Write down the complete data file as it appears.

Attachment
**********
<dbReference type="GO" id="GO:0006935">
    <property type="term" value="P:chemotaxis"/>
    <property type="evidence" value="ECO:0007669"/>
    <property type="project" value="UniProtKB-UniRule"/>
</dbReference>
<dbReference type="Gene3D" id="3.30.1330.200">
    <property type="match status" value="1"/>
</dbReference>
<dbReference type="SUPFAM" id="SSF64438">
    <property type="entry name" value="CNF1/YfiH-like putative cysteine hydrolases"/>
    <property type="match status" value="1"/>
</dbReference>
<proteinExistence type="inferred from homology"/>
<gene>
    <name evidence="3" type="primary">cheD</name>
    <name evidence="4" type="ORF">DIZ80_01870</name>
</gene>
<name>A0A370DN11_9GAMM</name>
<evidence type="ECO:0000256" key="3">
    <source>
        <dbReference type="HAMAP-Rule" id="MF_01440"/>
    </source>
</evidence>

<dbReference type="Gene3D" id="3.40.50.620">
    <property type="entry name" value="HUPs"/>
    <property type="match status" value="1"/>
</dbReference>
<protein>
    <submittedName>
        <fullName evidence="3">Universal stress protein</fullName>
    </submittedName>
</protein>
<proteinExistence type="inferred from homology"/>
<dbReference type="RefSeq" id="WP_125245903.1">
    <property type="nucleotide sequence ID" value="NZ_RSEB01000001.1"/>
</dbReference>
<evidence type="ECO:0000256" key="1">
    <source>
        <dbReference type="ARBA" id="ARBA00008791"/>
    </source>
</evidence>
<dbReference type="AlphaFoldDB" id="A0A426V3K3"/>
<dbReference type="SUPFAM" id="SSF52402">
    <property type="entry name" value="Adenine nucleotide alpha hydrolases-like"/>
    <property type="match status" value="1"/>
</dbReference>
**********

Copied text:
<dbReference type="GO" id="GO:0006935">
    <property type="term" value="P:chemotaxis"/>
    <property type="evidence" value="ECO:0007669"/>
    <property type="project" value="UniProtKB-UniRule"/>
</dbReference>
<dbReference type="Gene3D" id="3.30.1330.200">
    <property type="match status" value="1"/>
</dbReference>
<dbReference type="SUPFAM" id="SSF64438">
    <property type="entry name" value="CNF1/YfiH-like putative cysteine hydrolases"/>
    <property type="match status" value="1"/>
</dbReference>
<proteinExistence type="inferred from homology"/>
<gene>
    <name evidence="3" type="primary">cheD</name>
    <name evidence="4" type="ORF">DIZ80_01870</name>
</gene>
<name>A0A370DN11_9GAMM</name>
<evidence type="ECO:0000256" key="3">
    <source>
        <dbReference type="HAMAP-Rule" id="MF_01440"/>
    </source>
</evidence>

<dbReference type="Gene3D" id="3.40.50.620">
    <property type="entry name" value="HUPs"/>
    <property type="match status" value="1"/>
</dbReference>
<protein>
    <submittedName>
        <fullName evidence="3">Universal stress protein</fullName>
    </submittedName>
</protein>
<proteinExistence type="inferred from homology"/>
<dbReference type="RefSeq" id="WP_125245903.1">
    <property type="nucleotide sequence ID" value="NZ_RSEB01000001.1"/>
</dbReference>
<evidence type="ECO:0000256" key="1">
    <source>
        <dbReference type="ARBA" id="ARBA00008791"/>
    </source>
</evidence>
<dbReference type="AlphaFoldDB" id="A0A426V3K3"/>
<dbReference type="SUPFAM" id="SSF52402">
    <property type="entry name" value="Adenine nucleotide alpha hydrolases-like"/>
    <property type="match status" value="1"/>
</dbReference>